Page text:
Premier Wall Has Hack Hurling Hypocrite Insults #skpoli

The Premier recently had the Lieutenant Governor read the throne speech for his new government session. In it, she said that some unnamed people following a “misguided dogma” with “no basis in reality” needed to be stopped from destroying our economy while they aim to protect our environment.

“They look at those jobs [in oil & gas, coal and uranium] like they are somehow harming the country and the world.” No dark side to those industries whatsoever, right? Place hands firmly over eyes after stuffing ears, please.

It’s an obvious bit of climate change denialism formalized by a government who has then inexplicably spent over $1.5 Billion on carbon capture and sequestration with the guise of reducing climate change causing emissions. Why solve a problem that isn’t real and isn’t somehow harming anyone, right? (Here’s the answer to that rhetorical question.)

After my blog post, a Wall hack contacted me (and nearly anyone who tweeted the Premier about the shocking attack on reality).

christina s. 2016-05-19 00:19:00 -0400
I contacted Premier Wall recently to ask why Saskatchewan continues to advertise drilling for oil and gas while fires rip through the province and I was told that because I use plastic and petroleum I was a hypocrite and deserved ridicule. I’m stunned to know that we have politicians operating at this infantile, ignorant and arrogant level.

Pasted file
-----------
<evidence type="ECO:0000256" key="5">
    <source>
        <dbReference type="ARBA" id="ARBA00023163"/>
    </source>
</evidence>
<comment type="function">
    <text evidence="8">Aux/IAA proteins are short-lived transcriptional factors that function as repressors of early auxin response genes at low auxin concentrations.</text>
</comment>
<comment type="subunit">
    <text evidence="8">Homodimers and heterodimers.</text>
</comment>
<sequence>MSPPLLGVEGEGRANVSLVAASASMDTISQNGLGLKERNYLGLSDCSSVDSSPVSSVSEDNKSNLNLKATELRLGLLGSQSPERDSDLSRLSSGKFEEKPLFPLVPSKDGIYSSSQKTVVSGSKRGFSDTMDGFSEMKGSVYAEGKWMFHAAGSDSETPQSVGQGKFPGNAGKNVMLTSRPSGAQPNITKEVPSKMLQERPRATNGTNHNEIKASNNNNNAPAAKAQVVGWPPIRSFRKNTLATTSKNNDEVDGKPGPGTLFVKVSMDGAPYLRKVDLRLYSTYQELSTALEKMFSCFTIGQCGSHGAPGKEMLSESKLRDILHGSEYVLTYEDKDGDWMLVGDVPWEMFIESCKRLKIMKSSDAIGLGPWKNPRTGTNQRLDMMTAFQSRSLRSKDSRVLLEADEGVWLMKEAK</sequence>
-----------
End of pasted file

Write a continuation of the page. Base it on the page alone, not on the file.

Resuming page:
If you doubt that claim, check out what Premier Wall’s “professional hack” wrote:

With the country’s Climate Change Minister coming to Saskatchewan, I hope she has some very frank and public words for Premier Wall and Climate “skeptic” Environment Minister Cox.

The government should not be telling people they won’t talk with them about reducing pollution if they have a car, or a cell phone. It’s a blatant attempt to silence critics of a province who has lagged in developing its wind, solar, hydro, and geothermal power resources. Boldly, their unproven claim is that no other SK government has ever invested as much in renewable energy. The throne speech also mentions investing in “clean” energy, but never in the context of reducing climate change causing gas emissions. It does take a moment to give a shout-out to Ronald Reagan though.

For those keeping score at home on your Throne Speech Bingo Sheet, that’s
Dead Presidents – 2 & Climate Change – 0.

ADDED: Wall’s comments “immature“. I’d go a step further and call them reckless and dangerous given what we know about climate change’s dangers.

Premier Wall Has Hack Hurling Hypocrite Insults #skpoli

The Premier recently had the Lieutenant Governor read the throne speech for his new government session. In it, she said that some unnamed people following a “misguided dogma” with “no basis in reality” needed to be stopped from destroying our economy while they aim to protect our environment.